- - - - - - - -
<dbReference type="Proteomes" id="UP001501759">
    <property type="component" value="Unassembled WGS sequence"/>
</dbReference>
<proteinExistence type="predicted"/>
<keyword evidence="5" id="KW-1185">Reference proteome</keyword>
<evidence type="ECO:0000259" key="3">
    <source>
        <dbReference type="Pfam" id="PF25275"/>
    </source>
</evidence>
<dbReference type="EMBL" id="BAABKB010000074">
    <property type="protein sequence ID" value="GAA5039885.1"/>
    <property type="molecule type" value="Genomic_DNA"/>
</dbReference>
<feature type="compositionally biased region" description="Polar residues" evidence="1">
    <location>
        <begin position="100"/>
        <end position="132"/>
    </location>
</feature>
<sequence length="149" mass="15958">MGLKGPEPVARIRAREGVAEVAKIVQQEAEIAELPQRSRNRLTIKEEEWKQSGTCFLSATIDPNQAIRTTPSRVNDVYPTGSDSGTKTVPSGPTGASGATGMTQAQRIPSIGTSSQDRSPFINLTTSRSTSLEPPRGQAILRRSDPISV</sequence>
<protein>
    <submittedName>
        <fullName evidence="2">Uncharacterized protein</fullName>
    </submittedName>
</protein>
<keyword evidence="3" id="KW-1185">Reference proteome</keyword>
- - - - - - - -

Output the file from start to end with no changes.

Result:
<dbReference type="Proteomes" id="UP001501759">
    <property type="component" value="Unassembled WGS sequence"/>
</dbReference>
<proteinExistence type="predicted"/>
<keyword evidence="5" id="KW-1185">Reference proteome</keyword>
<evidence type="ECO:0000259" key="3">
    <source>
        <dbReference type="Pfam" id="PF25275"/>
    </source>
</evidence>
<dbReference type="EMBL" id="BAABKB010000074">
    <property type="protein sequence ID" value="GAA5039885.1"/>
    <property type="molecule type" value="Genomic_DNA"/>
</dbReference>
<feature type="compositionally biased region" description="Polar residues" evidence="1">
    <location>
        <begin position="100"/>
        <end position="132"/>
    </location>
</feature>
<sequence length="149" mass="15958">MGLKGPEPVARIRAREGVAEVAKIVQQEAEIAELPQRSRNRLTIKEEEWKQSGTCFLSATIDPNQAIRTTPSRVNDVYPTGSDSGTKTVPSGPTGASGATGMTQAQRIPSIGTSSQDRSPFINLTTSRSTSLEPPRGQAILRRSDPISV</sequence>
<protein>
    <submittedName>
        <fullName evidence="2">Uncharacterized protein</fullName>
    </submittedName>
</protein>
<keyword evidence="3" id="KW-1185">Reference proteome</keyword>